“Whatever we wear, wherever we go, ‘yes’ means ‘yes’ and ‘no’ means ‘no’.” That was one of the many chants heard as thousands of men, women and children gathered outside the Dolby Theater in Hollywood yesterday for the #MeToo Survivors March to support victims of sexual abuse and harassment.
The march took a poignant route: starting outside the venue for the Academy Awards, down the walk of fame and onto LA’s famous Sunset Boulevard – all venues associated with the entertainment industry.
“It’s really symbolic to have this march happen, not with Hollywood stars, but in Hollywood,” said Tarana Burke, the activist and creator of the #MeToo Movement. “For every Harvey Weinstein, there’s a hundred more men in the neighbourhood who are doing the exact same thing,” she continued. “The conversation around harassment in Hollywood will broaden to include other industries if we force it to. It’s not going to do it on its own.”
The #MeToo Movement was founded by Tarana Burke to reach sexual assault victims in underprivileged countries. This comes after the recent accusations of sexual abuse and mistreatment against powerful figures in the entertainment industry, which led to the viral #MeToo social media campaign, which was launched by actor Alyssa Milano to expose the extent of this kind of abuse in everyday life:
Last week, comedian Louis C.K. became the latest Hollywood star to be accused of sexual misconduct, following producer Harvey Weinstein, actor Kevin Spacey, producer-director Brett Ratner and writer-director James Toback.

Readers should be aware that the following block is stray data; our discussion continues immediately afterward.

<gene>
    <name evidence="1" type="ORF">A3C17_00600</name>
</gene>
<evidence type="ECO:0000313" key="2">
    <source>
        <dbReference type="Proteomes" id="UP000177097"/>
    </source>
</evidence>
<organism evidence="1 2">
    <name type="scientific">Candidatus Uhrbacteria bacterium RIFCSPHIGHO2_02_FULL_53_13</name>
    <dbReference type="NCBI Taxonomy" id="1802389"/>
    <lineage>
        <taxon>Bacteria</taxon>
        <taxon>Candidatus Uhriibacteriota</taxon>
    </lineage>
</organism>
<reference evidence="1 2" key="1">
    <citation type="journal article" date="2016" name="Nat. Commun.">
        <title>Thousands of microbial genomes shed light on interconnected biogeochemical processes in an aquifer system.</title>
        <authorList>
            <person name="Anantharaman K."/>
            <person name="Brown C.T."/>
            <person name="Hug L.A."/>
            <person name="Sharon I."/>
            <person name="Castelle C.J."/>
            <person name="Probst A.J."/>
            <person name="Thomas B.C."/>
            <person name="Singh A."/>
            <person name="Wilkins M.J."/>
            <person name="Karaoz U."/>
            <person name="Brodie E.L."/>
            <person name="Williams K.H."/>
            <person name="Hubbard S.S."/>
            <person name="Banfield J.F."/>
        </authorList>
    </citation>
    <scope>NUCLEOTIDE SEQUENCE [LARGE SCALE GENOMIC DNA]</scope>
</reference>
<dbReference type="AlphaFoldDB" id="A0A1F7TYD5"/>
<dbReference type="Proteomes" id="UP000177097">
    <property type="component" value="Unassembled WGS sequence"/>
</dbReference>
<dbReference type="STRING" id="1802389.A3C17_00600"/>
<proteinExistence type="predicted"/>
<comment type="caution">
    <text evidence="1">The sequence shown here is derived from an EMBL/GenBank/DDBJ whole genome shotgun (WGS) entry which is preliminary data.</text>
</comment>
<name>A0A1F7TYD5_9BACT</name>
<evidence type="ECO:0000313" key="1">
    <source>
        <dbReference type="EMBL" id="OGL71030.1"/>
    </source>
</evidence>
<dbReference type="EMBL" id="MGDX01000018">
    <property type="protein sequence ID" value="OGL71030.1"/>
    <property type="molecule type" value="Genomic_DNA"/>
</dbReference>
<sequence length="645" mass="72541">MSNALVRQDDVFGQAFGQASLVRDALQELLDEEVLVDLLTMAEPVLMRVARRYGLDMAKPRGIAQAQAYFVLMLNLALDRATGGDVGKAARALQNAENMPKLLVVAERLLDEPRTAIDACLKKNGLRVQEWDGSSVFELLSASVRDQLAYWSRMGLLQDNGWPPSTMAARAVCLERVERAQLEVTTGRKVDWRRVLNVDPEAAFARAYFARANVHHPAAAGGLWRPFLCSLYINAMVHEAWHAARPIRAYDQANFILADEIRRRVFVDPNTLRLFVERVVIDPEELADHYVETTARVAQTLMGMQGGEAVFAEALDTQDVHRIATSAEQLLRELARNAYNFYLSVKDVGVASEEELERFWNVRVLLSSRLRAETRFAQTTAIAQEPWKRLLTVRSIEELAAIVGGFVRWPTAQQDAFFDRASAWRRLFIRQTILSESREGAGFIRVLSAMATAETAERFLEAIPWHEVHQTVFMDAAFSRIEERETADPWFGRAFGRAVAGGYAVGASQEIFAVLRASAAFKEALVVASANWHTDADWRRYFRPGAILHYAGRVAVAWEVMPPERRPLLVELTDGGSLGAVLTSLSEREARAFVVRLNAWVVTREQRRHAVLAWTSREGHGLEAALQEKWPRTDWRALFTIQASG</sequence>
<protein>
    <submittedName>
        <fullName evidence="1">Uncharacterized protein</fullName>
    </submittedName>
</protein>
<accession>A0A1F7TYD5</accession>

Sunday’s march saw protesters hold up signs with slogans such as ‘My body, my rules’, T-shirts emblazoned with ‘Take back the workplace’ and chants including, “Not in pots, not in plants, keep your junk inside your pants” and “Harvey Weinstein is a joke, women workers just got woke.”
The #MeToo March ended in a rally, including speeches from sexual abuse survivors, activists and TV journalist Lauren Sivan – one of the women who accused Harvey Weinstein of making unwanted sexual advances. “We want our daughters and sons to be able to go to a workplace and never have to take a meeting with a dude in a bathrobe,” she said. “They will never have to choose to put out or keep their job.”
Oscar-winning producer Cathy Schulman also made a speech, calling for more diversity in the workplace and the reformation of HR departments to help tackle the issue of harassment and abuse: “Do not let them destroy us. We can win this war. It’s a game. It’s a game of power that we can win.”
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